Tandem Auto Stem Cell Transplant With Melphalan Followed by Melphalan and Bortezomib in Patients With Multiple Myeloma ((Mel/MelVel))
High dose chemotherapy with stem cell transplantation is commonplace in the treatment of multiple myeloma. This treatment uses a chemotherapy drug called Melphalan that has been used in several thousand bone marrow transplant recipients worldwide for the same or similar disorders.
|Study Design:||Allocation: Non-Randomized
Intervention Model: Single Group Assignment
Masking: Open Label
Primary Purpose: Treatment
|Official Title:||Tandem Autologous Hematopoietic Stem Cell Transplant With Melphalan Followed by Melphalan and Bortezomib in Patients With Multiple Myeloma|
- To determine the progression-free survival of patients with multiple myeloma treated with tandem cycles of high-dose melphalan followed by high-dose melphalan in combination with bortezomib with autologous HSC transplantation. [ Time Frame: 3 years ] [ Designated as safety issue: No ]
- To determine the response rate, overall survival, and regimen-related toxicities of patients with multiple myeloma treated with high-dose melphalan or high-dose melphalan in combination with bortezomib given in tandem transplants. [ Time Frame: lifetime ] [ Designated as safety issue: No ]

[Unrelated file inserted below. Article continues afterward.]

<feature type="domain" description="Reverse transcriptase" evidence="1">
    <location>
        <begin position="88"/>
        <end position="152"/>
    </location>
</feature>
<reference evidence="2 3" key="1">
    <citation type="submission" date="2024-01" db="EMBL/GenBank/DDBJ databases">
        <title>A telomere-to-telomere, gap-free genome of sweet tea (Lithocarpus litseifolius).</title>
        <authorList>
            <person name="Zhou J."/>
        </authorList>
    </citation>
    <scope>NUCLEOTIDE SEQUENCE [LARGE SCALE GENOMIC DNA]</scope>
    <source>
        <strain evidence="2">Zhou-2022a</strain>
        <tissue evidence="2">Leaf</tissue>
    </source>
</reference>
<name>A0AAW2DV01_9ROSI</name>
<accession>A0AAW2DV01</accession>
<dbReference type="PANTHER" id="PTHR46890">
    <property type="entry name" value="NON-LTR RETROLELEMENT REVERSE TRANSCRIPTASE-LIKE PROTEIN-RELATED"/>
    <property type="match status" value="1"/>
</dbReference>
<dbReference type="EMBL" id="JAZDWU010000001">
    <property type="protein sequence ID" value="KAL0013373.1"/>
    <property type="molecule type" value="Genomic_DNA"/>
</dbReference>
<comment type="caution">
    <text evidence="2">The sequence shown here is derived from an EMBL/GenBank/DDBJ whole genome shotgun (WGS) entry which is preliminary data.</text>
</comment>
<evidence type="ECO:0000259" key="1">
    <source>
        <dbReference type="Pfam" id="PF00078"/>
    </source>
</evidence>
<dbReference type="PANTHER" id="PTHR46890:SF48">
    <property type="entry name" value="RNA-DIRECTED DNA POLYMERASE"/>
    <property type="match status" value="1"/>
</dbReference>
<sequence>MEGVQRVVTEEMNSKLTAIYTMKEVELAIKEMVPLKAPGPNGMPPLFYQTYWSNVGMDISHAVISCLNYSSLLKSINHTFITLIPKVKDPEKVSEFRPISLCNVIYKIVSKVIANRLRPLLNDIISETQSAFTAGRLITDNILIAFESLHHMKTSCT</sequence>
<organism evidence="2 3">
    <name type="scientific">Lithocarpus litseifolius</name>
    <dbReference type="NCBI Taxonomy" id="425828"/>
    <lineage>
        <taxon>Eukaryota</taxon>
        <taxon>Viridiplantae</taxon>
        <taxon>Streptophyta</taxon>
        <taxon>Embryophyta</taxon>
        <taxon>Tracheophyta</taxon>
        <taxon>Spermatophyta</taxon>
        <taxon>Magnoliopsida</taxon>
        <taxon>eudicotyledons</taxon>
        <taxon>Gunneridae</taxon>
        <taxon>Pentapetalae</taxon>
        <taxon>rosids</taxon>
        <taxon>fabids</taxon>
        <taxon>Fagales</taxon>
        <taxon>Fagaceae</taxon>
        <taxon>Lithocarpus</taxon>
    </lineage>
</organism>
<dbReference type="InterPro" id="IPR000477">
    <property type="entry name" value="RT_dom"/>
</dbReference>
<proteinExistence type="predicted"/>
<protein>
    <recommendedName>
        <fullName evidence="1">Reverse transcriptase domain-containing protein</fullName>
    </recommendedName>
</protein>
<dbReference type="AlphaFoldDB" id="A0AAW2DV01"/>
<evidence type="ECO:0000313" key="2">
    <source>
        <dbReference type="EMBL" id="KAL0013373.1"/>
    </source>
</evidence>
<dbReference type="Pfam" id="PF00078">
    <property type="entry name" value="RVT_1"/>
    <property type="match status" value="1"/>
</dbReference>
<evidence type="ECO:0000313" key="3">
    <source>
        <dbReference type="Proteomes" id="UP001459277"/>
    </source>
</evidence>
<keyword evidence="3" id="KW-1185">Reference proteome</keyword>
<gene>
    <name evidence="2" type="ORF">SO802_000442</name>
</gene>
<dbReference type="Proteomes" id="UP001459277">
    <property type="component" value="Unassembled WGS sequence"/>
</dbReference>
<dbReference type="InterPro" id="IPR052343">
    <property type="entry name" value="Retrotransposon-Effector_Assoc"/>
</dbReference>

|Study Start Date:||April 2010|
|Estimated Study Completion Date:||May 2015|
|Estimated Primary Completion Date:||December 2014 (Final data collection date for primary outcome measure)|
Many patients with multiple myeloma receive 2 stem cell transplantations within a few months of each other as part of their treatment. Usually the drug Melphalan is used for both transplants.
Bortezomib is a drug that is used for treating multiple myeloma and has been used in combination with melphalan for stem cell transplantation for patients with multiple myeloma.
The purpose of this trial is to study the effects of doing 2 transplants, first using melphalan and second using melphalan and bortezomib. The trial is aiming to find out if adding the Bortezomib to the second transplant will increase the chances of staying in remission longer.
Please refer to this study by its ClinicalTrials.gov identifier: NCT01241708
|Contact: Michele Donato, MD||MDonato@humed.com|
|United States, New Jersey|
|John Theurer Cancer Center @ Hackensack University Medical Center||Recruiting|
|Hackensack, New Jersey, United States, 07601|
|Contact: Emily Brown, RN 551-996-3923 EmilyBrown@hackensackUMC.org|
|Contact: Ann Marie Maguire, RN 551-336-8213 AMaguire@hackensackUMC.org|
|Principal Investigator: Michele Donato, MD|
|Principal Investigator:||Michele Donato, MD||John Theurer Cancer Center at Hackensack University Medical Center|